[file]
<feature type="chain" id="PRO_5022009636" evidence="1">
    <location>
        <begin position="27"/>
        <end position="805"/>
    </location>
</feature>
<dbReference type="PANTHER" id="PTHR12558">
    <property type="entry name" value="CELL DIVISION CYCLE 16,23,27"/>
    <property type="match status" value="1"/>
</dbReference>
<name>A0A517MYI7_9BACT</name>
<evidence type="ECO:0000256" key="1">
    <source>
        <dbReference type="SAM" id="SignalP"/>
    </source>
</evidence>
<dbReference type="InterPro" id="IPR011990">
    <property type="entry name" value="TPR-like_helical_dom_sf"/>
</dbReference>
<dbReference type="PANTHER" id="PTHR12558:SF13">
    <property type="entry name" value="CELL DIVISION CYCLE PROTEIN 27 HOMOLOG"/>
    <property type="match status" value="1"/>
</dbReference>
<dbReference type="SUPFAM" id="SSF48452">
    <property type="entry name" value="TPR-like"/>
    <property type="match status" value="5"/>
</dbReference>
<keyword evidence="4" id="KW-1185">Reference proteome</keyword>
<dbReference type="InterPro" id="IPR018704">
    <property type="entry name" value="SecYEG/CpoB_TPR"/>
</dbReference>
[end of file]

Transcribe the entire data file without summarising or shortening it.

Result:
<feature type="chain" id="PRO_5022009636" evidence="1">
    <location>
        <begin position="27"/>
        <end position="805"/>
    </location>
</feature>
<dbReference type="PANTHER" id="PTHR12558">
    <property type="entry name" value="CELL DIVISION CYCLE 16,23,27"/>
    <property type="match status" value="1"/>
</dbReference>
<name>A0A517MYI7_9BACT</name>
<evidence type="ECO:0000256" key="1">
    <source>
        <dbReference type="SAM" id="SignalP"/>
    </source>
</evidence>
<dbReference type="InterPro" id="IPR011990">
    <property type="entry name" value="TPR-like_helical_dom_sf"/>
</dbReference>
<dbReference type="PANTHER" id="PTHR12558:SF13">
    <property type="entry name" value="CELL DIVISION CYCLE PROTEIN 27 HOMOLOG"/>
    <property type="match status" value="1"/>
</dbReference>
<dbReference type="SUPFAM" id="SSF48452">
    <property type="entry name" value="TPR-like"/>
    <property type="match status" value="5"/>
</dbReference>
<keyword evidence="4" id="KW-1185">Reference proteome</keyword>
<dbReference type="InterPro" id="IPR018704">
    <property type="entry name" value="SecYEG/CpoB_TPR"/>
</dbReference>